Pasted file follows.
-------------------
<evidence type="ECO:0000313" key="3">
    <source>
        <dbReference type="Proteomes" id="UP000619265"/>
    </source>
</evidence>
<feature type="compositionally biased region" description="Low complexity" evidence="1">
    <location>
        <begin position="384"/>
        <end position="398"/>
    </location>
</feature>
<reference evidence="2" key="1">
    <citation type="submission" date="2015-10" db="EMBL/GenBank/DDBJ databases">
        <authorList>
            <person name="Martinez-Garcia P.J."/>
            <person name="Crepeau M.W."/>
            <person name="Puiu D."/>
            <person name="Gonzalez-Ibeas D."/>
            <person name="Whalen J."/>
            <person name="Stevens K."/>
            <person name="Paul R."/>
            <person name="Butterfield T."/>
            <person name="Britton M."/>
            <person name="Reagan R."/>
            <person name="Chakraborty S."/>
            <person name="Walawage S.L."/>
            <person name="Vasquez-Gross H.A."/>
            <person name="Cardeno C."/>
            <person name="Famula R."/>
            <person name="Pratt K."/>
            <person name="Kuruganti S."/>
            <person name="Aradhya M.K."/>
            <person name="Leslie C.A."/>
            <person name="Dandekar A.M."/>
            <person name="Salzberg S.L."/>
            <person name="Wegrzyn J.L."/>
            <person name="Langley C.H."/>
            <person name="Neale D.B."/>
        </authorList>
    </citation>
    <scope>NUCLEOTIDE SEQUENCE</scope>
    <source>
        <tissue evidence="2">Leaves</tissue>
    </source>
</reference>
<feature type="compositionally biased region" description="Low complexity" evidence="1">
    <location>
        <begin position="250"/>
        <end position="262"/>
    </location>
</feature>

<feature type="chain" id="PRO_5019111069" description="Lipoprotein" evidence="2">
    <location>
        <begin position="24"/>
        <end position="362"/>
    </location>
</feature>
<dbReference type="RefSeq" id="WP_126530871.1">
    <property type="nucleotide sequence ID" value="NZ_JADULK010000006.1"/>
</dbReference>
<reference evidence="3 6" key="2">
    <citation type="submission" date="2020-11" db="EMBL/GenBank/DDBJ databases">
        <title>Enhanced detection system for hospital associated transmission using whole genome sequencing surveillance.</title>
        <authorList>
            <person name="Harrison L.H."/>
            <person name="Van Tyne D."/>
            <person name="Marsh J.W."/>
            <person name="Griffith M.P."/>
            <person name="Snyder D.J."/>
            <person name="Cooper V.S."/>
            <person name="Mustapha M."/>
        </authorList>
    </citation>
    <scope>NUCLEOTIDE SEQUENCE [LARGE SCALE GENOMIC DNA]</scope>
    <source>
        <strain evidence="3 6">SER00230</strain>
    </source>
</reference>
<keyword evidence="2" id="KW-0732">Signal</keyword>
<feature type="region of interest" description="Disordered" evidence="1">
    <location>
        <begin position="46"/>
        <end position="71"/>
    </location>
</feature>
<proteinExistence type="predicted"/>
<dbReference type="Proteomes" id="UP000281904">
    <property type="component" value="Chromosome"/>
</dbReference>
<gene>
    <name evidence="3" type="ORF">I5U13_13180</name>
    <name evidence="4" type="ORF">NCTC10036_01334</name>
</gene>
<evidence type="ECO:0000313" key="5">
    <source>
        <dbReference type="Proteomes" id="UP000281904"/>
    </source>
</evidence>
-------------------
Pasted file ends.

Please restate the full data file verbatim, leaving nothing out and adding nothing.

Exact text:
<evidence type="ECO:0000313" key="3">
    <source>
        <dbReference type="Proteomes" id="UP000619265"/>
    </source>
</evidence>
<feature type="compositionally biased region" description="Low complexity" evidence="1">
    <location>
        <begin position="384"/>
        <end position="398"/>
    </location>
</feature>
<reference evidence="2" key="1">
    <citation type="submission" date="2015-10" db="EMBL/GenBank/DDBJ databases">
        <authorList>
            <person name="Martinez-Garcia P.J."/>
            <person name="Crepeau M.W."/>
            <person name="Puiu D."/>
            <person name="Gonzalez-Ibeas D."/>
            <person name="Whalen J."/>
            <person name="Stevens K."/>
            <person name="Paul R."/>
            <person name="Butterfield T."/>
            <person name="Britton M."/>
            <person name="Reagan R."/>
            <person name="Chakraborty S."/>
            <person name="Walawage S.L."/>
            <person name="Vasquez-Gross H.A."/>
            <person name="Cardeno C."/>
            <person name="Famula R."/>
            <person name="Pratt K."/>
            <person name="Kuruganti S."/>
            <person name="Aradhya M.K."/>
            <person name="Leslie C.A."/>
            <person name="Dandekar A.M."/>
            <person name="Salzberg S.L."/>
            <person name="Wegrzyn J.L."/>
            <person name="Langley C.H."/>
            <person name="Neale D.B."/>
        </authorList>
    </citation>
    <scope>NUCLEOTIDE SEQUENCE</scope>
    <source>
        <tissue evidence="2">Leaves</tissue>
    </source>
</reference>
<feature type="compositionally biased region" description="Low complexity" evidence="1">
    <location>
        <begin position="250"/>
        <end position="262"/>
    </location>
</feature>

<feature type="chain" id="PRO_5019111069" description="Lipoprotein" evidence="2">
    <location>
        <begin position="24"/>
        <end position="362"/>
    </location>
</feature>
<dbReference type="RefSeq" id="WP_126530871.1">
    <property type="nucleotide sequence ID" value="NZ_JADULK010000006.1"/>
</dbReference>
<reference evidence="3 6" key="2">
    <citation type="submission" date="2020-11" db="EMBL/GenBank/DDBJ databases">
        <title>Enhanced detection system for hospital associated transmission using whole genome sequencing surveillance.</title>
        <authorList>
            <person name="Harrison L.H."/>
            <person name="Van Tyne D."/>
            <person name="Marsh J.W."/>
            <person name="Griffith M.P."/>
            <person name="Snyder D.J."/>
            <person name="Cooper V.S."/>
            <person name="Mustapha M."/>
        </authorList>
    </citation>
    <scope>NUCLEOTIDE SEQUENCE [LARGE SCALE GENOMIC DNA]</scope>
    <source>
        <strain evidence="3 6">SER00230</strain>
    </source>
</reference>
<keyword evidence="2" id="KW-0732">Signal</keyword>
<feature type="region of interest" description="Disordered" evidence="1">
    <location>
        <begin position="46"/>
        <end position="71"/>
    </location>
</feature>
<proteinExistence type="predicted"/>
<dbReference type="Proteomes" id="UP000281904">
    <property type="component" value="Chromosome"/>
</dbReference>
<gene>
    <name evidence="3" type="ORF">I5U13_13180</name>
    <name evidence="4" type="ORF">NCTC10036_01334</name>
</gene>
<evidence type="ECO:0000313" key="5">
    <source>
        <dbReference type="Proteomes" id="UP000281904"/>
    </source>
</evidence>